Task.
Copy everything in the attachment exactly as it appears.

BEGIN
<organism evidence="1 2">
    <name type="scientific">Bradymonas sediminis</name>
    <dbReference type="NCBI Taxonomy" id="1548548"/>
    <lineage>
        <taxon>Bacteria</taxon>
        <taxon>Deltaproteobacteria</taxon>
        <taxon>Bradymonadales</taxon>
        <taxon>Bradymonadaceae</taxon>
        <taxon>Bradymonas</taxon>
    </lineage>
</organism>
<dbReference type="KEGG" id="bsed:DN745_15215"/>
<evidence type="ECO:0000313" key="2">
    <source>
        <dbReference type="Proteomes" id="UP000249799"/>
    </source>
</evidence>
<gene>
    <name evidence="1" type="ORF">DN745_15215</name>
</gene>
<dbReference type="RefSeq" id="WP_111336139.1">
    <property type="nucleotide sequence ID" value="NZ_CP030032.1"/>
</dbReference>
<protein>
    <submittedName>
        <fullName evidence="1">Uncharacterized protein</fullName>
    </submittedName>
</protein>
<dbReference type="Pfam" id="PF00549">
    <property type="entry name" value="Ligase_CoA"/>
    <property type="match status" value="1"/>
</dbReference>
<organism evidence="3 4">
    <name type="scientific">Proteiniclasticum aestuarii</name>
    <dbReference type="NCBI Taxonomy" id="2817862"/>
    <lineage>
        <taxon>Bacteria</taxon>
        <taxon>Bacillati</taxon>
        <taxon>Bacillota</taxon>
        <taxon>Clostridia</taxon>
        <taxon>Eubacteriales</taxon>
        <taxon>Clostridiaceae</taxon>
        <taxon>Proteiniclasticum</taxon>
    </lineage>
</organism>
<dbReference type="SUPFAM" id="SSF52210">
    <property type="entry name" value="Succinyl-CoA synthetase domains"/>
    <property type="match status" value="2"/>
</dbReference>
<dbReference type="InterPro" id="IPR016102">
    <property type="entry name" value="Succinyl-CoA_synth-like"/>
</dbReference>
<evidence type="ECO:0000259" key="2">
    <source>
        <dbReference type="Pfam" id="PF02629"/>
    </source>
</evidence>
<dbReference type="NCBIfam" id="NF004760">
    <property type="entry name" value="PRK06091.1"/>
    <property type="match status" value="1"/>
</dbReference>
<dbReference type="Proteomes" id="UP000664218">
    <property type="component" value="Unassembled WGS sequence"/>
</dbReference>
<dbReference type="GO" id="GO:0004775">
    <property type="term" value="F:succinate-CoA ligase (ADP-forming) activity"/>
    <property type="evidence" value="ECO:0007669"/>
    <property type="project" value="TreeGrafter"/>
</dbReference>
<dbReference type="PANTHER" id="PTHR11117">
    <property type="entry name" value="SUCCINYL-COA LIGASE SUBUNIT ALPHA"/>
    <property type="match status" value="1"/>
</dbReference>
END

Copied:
<organism evidence="1 2">
    <name type="scientific">Bradymonas sediminis</name>
    <dbReference type="NCBI Taxonomy" id="1548548"/>
    <lineage>
        <taxon>Bacteria</taxon>
        <taxon>Deltaproteobacteria</taxon>
        <taxon>Bradymonadales</taxon>
        <taxon>Bradymonadaceae</taxon>
        <taxon>Bradymonas</taxon>
    </lineage>
</organism>
<dbReference type="KEGG" id="bsed:DN745_15215"/>
<evidence type="ECO:0000313" key="2">
    <source>
        <dbReference type="Proteomes" id="UP000249799"/>
    </source>
</evidence>
<gene>
    <name evidence="1" type="ORF">DN745_15215</name>
</gene>
<dbReference type="RefSeq" id="WP_111336139.1">
    <property type="nucleotide sequence ID" value="NZ_CP030032.1"/>
</dbReference>
<protein>
    <submittedName>
        <fullName evidence="1">Uncharacterized protein</fullName>
    </submittedName>
</protein>
<dbReference type="Pfam" id="PF00549">
    <property type="entry name" value="Ligase_CoA"/>
    <property type="match status" value="1"/>
</dbReference>
<organism evidence="3 4">
    <name type="scientific">Proteiniclasticum aestuarii</name>
    <dbReference type="NCBI Taxonomy" id="2817862"/>
    <lineage>
        <taxon>Bacteria</taxon>
        <taxon>Bacillati</taxon>
        <taxon>Bacillota</taxon>
        <taxon>Clostridia</taxon>
        <taxon>Eubacteriales</taxon>
        <taxon>Clostridiaceae</taxon>
        <taxon>Proteiniclasticum</taxon>
    </lineage>
</organism>
<dbReference type="SUPFAM" id="SSF52210">
    <property type="entry name" value="Succinyl-CoA synthetase domains"/>
    <property type="match status" value="2"/>
</dbReference>
<dbReference type="InterPro" id="IPR016102">
    <property type="entry name" value="Succinyl-CoA_synth-like"/>
</dbReference>
<evidence type="ECO:0000259" key="2">
    <source>
        <dbReference type="Pfam" id="PF02629"/>
    </source>
</evidence>
<dbReference type="NCBIfam" id="NF004760">
    <property type="entry name" value="PRK06091.1"/>
    <property type="match status" value="1"/>
</dbReference>
<dbReference type="Proteomes" id="UP000664218">
    <property type="component" value="Unassembled WGS sequence"/>
</dbReference>
<dbReference type="GO" id="GO:0004775">
    <property type="term" value="F:succinate-CoA ligase (ADP-forming) activity"/>
    <property type="evidence" value="ECO:0007669"/>
    <property type="project" value="TreeGrafter"/>
</dbReference>
<dbReference type="PANTHER" id="PTHR11117">
    <property type="entry name" value="SUCCINYL-COA LIGASE SUBUNIT ALPHA"/>
    <property type="match status" value="1"/>
</dbReference>